Dads are awesome. They seem to know and understand their children even when their children have grown into adulthood. We grow, we learn, we experience, and yet, there is still a part of a gal who still needs her Daddy once in awhile.
My dad saw my recent post today on cooking fears and challenges and read my admission that I have always had difficulty with knife use. This is a difficult admission for a home cook to make because knife skills are essential to good and safe food preparation and cooking. A weakness – such as knife skills – can negate a bit of one’s credibility. On the flip-side, admitting a weakness allows a glimpse at the side of me that makes me human – fear.
After viewing my post, my dad messaged me right away to be sure I received some helpful and safe information about knife skills. He had observed (over many years) how I held I knife – tentatively and with great fear of the sharp and pointy metal. I had often used a small paring knife instead of a chef’s knife thinking I’d have more control over a smaller knife. Wrong. Even worse, I held it all wrong out of fear of touching the sharp blade. Here is a picture from Dad holding a knife in the way he had observed me holding one. He cringed as he would watch my improper cuts and the rotating of the knife.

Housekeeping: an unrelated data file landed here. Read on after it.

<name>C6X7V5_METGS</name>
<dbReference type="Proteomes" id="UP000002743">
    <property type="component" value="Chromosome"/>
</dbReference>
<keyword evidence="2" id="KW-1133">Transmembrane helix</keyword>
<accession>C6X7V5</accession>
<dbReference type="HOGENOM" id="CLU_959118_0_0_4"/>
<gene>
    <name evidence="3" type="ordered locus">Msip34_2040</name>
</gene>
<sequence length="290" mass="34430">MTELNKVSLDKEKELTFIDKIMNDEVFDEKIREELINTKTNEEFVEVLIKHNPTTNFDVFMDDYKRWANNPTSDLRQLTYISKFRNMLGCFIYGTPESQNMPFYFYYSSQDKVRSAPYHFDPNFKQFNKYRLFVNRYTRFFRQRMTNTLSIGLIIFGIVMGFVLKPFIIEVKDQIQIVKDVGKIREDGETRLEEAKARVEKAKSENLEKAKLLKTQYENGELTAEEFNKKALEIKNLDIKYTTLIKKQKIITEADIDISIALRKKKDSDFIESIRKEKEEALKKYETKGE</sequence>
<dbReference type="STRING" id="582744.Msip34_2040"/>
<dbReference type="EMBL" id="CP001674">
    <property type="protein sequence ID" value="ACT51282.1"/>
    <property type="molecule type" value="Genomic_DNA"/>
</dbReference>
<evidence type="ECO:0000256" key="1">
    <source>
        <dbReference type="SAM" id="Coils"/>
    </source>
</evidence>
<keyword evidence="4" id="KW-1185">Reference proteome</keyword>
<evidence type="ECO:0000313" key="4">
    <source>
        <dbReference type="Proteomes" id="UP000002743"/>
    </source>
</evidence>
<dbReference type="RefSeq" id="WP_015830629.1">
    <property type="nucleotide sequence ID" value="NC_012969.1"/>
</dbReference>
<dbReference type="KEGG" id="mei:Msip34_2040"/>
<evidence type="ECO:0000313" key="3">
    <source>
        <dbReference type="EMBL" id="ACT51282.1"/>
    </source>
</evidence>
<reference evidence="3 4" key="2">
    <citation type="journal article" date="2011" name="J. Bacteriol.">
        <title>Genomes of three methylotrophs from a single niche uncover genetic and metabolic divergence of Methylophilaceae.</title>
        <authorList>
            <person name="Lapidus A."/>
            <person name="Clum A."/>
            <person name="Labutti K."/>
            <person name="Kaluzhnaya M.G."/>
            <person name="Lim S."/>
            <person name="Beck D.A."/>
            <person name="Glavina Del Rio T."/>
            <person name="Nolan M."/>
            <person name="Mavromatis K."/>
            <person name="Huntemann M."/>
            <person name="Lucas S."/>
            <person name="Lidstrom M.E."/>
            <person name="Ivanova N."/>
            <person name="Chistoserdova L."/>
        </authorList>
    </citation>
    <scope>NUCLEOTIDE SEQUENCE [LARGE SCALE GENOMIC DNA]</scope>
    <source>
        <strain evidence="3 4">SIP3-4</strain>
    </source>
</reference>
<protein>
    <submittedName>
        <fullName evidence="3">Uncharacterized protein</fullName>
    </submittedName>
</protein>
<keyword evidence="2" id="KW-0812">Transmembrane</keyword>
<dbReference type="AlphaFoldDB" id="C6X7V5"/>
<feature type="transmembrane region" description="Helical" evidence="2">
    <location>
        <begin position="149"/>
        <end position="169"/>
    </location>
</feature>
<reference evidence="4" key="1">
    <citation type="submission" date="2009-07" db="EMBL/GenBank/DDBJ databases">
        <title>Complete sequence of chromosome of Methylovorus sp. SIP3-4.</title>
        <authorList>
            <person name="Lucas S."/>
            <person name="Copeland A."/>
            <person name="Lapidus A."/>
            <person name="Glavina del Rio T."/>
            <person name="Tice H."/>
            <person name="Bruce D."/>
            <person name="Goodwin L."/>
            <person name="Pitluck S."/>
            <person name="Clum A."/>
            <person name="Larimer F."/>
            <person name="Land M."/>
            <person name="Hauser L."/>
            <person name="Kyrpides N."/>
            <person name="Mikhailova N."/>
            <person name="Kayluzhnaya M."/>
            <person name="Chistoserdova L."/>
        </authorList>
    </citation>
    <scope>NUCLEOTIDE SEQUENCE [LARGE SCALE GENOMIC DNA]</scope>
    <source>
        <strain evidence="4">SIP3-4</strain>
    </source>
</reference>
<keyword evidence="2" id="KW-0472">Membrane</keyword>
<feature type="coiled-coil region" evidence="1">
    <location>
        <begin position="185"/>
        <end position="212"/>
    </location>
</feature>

Holding a knife this way or using a smaller paring knife to cut a watermelon is a recipe for disaster and likely a trip to the Emergency Room.
The proper way to hold a knife is to place thumb and forefinger on either side of the base of the blade and hold the knife firmly. The three remaining fingers should hold firm to the handle beneath the blade. My dad learned this technique from a chef in a cooking class long ago.
About.com also sports a lesson on the proper use of a chef’s knife on it’s website: http://culinaryarts.about.com/od/knifeskills/ss/knifegrips.htm You know, my dad should teach a class. He has crazy-awesome skills!
I’ve always admired Dad’s knife skills and wished that I could chop as finely or as precisely as he. Tonight, I am sure I will, and hopefully, Dad will rest easier knowing that I have paid attention to his advice.